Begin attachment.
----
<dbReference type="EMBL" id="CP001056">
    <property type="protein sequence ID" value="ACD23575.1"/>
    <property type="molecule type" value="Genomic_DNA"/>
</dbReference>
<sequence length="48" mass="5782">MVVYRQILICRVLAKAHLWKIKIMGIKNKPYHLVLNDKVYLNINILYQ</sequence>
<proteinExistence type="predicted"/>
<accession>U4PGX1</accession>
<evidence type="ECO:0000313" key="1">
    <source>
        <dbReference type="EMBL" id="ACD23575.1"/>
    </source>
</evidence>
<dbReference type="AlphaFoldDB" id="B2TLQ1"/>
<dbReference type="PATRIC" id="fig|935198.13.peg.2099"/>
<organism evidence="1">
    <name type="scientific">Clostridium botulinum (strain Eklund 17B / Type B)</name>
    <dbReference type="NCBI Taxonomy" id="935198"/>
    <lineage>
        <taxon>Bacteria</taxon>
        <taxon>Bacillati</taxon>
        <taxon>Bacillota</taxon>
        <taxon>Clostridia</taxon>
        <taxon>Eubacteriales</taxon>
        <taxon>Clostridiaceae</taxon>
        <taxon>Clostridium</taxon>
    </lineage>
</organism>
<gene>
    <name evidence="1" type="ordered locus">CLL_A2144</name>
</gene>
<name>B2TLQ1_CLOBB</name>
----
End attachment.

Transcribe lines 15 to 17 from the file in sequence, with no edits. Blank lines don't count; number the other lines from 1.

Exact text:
<organism evidence="1">
    <name type="scientific">Clostridium botulinum (strain Eklund 17B / Type B)</name>
    <dbReference type="NCBI Taxonomy" id="935198"/>